Showcase 1. Pieces of jewellery of the XIth—XIVth centuriesOne of the most remarkable sections of the exposition is the one comprising ancient monuments of the art of jewellery making, related to the earliest period of the Moscow history. About 200 rarely seen exhibits from the showcase 2 and 3 have been derived from several buried treasures in the result of archeological excavations and scientific researches in the Moscow Kremlin territory.

The exposed collection includes precious pieces of jewellery, accessories, cult objects and domestic utensils of the Old Russian and pre-Mongolian period. The exhibits, discovered in 1988 and 1991 within two treasure-troves, were hidden in the ground in winter 1238, when Moscow was being besieged and ravaged by the hordes of Batu Khan, the grandson of Genghis Khan.

Adornment for a headwearPendant (kolt medallion)BraceletBead

Such masterpieces reveal an exquisite workmanship, high level of metal processing and various techniques and styles of the art of jewellery making, which have been developed and mastered since earliest times.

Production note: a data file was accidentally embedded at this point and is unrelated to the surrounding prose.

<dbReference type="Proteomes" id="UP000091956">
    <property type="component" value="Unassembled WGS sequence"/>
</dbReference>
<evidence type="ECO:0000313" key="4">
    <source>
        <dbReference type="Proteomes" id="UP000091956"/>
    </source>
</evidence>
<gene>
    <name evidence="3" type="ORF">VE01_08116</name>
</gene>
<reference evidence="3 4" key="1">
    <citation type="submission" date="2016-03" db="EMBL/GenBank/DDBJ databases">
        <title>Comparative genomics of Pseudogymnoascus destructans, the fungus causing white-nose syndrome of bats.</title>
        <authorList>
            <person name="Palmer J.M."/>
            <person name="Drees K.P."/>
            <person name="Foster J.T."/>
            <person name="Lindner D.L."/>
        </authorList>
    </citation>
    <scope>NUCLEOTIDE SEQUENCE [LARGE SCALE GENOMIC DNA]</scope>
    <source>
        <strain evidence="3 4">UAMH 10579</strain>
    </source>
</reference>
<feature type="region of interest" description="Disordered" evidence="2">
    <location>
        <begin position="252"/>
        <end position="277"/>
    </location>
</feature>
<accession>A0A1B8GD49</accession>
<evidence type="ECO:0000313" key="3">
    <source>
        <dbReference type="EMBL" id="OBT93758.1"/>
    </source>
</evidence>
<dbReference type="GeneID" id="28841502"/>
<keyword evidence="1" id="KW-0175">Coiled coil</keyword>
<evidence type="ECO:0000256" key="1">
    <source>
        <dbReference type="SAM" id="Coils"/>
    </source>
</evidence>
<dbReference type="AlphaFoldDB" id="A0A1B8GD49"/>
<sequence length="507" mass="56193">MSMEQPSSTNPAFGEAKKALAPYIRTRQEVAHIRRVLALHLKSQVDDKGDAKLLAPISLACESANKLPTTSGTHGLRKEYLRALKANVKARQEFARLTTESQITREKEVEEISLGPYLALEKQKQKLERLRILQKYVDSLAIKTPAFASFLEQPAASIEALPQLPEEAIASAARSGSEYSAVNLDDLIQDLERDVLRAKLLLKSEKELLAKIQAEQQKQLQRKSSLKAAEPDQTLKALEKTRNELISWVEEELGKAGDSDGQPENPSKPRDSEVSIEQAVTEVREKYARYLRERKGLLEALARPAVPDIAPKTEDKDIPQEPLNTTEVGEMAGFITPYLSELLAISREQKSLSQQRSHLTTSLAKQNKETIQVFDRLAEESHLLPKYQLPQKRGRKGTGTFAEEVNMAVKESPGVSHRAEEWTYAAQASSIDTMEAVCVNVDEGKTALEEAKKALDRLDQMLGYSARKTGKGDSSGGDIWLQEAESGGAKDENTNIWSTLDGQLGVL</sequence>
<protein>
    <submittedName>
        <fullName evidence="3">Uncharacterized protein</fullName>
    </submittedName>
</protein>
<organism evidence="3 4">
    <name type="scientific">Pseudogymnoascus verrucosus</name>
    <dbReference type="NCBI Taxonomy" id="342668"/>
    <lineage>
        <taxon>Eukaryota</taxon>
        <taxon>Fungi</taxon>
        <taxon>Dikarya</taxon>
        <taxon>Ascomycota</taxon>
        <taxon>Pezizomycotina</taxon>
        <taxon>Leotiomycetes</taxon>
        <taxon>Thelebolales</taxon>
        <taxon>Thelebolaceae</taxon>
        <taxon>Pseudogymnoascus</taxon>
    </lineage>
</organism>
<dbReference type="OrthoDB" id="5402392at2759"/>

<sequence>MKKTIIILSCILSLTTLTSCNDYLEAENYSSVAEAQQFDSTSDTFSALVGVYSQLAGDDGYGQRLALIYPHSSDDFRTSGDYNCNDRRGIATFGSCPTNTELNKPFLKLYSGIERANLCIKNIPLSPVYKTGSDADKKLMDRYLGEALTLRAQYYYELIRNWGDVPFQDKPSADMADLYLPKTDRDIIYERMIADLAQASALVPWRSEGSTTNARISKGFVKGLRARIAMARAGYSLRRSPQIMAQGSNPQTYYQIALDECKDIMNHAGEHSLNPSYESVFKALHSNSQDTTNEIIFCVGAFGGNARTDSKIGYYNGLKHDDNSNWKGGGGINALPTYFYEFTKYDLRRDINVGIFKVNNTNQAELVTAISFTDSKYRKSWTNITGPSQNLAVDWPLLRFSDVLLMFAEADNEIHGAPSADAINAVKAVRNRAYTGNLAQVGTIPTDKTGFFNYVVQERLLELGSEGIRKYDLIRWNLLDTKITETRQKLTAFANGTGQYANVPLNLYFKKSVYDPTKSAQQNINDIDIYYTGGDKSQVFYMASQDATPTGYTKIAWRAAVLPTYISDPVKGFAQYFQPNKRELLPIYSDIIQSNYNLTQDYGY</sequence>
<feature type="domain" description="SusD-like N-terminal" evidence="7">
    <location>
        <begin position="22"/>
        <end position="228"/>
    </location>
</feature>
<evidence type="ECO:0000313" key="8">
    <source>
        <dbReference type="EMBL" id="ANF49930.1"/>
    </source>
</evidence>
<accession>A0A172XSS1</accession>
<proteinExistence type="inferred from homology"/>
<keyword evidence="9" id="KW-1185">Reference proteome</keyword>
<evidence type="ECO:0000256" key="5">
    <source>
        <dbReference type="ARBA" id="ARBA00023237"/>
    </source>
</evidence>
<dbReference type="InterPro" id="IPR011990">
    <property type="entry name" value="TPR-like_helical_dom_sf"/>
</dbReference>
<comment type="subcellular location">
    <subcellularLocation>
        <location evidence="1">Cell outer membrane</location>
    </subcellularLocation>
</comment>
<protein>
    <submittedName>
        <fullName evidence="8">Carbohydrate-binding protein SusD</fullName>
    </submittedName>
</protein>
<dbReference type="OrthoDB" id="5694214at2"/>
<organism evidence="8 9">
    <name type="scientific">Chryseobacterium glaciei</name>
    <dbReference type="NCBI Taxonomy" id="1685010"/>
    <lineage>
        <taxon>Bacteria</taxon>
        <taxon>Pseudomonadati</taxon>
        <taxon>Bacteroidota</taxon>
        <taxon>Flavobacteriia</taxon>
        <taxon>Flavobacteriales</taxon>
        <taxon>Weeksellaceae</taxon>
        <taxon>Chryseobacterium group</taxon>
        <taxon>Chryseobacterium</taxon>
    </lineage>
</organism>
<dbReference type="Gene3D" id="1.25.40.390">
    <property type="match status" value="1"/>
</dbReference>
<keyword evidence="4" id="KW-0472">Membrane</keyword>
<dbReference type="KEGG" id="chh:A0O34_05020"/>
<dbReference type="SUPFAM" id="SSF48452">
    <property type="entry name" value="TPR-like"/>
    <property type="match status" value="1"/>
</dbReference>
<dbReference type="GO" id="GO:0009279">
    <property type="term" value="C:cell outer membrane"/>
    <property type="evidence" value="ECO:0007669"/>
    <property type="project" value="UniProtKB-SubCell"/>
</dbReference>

The section presents agraffes — beads, finished with openwork embossment and granulation, which were mounted on a metal plate by restorers, hexactinal pendants (kolt medallions) decorated with small granules-spheres fused to a base piece, delicate adornments for headpieces, riasny (pair of pendants), bracelets-vambraces and etc.

MedallionPair of pendants — riasnyCrossCross

Articles worthy of particular note are the Scandinavian pendants, crafted in the form of a bearded head of a man, which are characteristic of the artistic tradition of the Eastern part of Europe in ancient times, and a small treasure, consisting of two Byzantine crosses made from the Badakhshan lazurite and rose-tinted marble with gold inlay on the edges. Such relics were crafted in the Byzantine Empire and later on delivered as precious gifts or goods to different countries and to Rus as well.